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UBC Theses and Dissertations

Evaluating patient satisfaction in the care of ulcerating metastatic skin lesions Upright, Cheryl Ann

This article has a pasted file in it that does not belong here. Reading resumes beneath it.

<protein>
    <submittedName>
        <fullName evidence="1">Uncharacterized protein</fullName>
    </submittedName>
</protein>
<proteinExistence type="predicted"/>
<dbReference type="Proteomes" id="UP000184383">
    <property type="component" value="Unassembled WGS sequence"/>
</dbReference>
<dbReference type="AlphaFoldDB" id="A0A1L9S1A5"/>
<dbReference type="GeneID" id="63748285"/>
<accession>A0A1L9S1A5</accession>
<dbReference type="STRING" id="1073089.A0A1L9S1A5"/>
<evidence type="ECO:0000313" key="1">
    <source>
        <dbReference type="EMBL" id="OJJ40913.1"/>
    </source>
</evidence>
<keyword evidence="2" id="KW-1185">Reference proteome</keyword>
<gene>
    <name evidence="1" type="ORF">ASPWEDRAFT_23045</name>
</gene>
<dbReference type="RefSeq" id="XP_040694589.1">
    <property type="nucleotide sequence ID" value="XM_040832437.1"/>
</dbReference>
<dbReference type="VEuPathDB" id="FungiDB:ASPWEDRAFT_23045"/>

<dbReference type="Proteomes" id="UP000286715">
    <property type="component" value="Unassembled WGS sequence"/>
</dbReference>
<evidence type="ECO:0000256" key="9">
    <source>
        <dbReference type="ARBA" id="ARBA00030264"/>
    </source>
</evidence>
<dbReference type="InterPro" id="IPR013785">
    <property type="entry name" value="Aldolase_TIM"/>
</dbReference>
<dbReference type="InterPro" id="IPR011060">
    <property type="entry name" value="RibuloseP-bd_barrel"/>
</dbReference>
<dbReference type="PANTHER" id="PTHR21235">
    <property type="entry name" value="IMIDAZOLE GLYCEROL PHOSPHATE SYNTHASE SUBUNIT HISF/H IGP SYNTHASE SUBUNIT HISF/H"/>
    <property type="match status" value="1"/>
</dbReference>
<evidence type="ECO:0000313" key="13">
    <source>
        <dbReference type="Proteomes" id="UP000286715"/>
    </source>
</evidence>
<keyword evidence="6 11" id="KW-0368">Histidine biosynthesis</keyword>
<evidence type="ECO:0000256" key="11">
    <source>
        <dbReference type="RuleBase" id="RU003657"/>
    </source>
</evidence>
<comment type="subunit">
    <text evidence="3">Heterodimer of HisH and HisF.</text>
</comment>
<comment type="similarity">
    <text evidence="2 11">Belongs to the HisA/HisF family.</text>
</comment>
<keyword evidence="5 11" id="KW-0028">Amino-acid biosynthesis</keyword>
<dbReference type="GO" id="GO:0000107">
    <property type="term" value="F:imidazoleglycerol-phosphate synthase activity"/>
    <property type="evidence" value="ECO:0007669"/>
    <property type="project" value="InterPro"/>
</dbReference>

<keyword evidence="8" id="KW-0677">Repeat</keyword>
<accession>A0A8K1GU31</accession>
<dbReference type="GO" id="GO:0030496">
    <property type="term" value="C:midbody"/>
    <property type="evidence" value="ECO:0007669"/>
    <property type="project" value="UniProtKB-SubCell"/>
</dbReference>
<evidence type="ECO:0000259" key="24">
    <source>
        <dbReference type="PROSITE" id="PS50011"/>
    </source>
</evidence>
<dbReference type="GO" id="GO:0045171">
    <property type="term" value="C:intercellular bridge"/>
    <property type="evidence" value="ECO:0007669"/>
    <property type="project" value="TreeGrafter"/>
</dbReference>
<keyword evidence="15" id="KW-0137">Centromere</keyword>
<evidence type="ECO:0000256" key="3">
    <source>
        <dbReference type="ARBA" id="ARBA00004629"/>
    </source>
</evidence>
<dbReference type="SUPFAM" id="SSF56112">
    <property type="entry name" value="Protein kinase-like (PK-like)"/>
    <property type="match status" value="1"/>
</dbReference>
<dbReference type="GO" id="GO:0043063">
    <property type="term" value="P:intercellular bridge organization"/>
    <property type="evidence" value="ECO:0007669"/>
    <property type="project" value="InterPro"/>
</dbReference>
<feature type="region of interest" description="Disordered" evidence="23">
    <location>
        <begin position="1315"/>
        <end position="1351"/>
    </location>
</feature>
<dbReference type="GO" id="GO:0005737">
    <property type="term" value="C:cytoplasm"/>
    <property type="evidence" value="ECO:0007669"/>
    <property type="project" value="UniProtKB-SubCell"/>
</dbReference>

The purpose of this thesis was two-fold: first, to develop a Patient Satisfaction Questionnaire which reflects patient satisfaction with dressings used in the care of ulcerating metastatic skin lesions; and second, to evaluate patient satisfaction and patient preference with two types of dressings: Mesalt dressings and continuous wet saline dressings. The Patient Satisfaction Questionnaire was developed to measure patient satisfaction with dressing performance. Patients with ulcerating metastatic skin lesions were asked to identify important characteristics for evaluating patient satisfaction with dressings. These questions were validated and reviewed for clarity by the patients. A visual analogue scale was used as the response scale. Testing for reliability was limited. Mesalt dressings were compared to continuous wet saline dressings by evaluating patient satisfaction with pre-defined criteria. The criteria for evaluation included ease of application and removal, discomfort during and between dressing changes, control of odor, and patient preference. The study used a cross-over design in which each patient used one dressing for a month and the other dressing for the next month. Although 14 patients were involved in the study, only 10 were statistically analyzed. The remaining four patients were excluded because they were unable to complete a portion of each treatment. Two major findings were identified. First, regarding the Patient Satisfaction Questionnaire, patients with ulcerating metastatic skin lesions had numerous ideas about what should be asked to evaluate patient satisfaction with dressings. They considered the questionnaire to be an appropriate format and the questions generated by the investigator to be both important and understandable. Second, the findings of the study indicated that the Mesalt dressings received significantly more positive ratings when compared with continuous wet saline dressings for ease of application and odor control. Mesalt dressings were also significantly preferred to continuous wet saline dressings. The knowledge gained through this study is useful when helping patients decide which dressings to use in the care of ulcerating metastatic skin lesions. The Mesalt dressing appears to be a favorable choice, particularly when ease of application and odor control is important.

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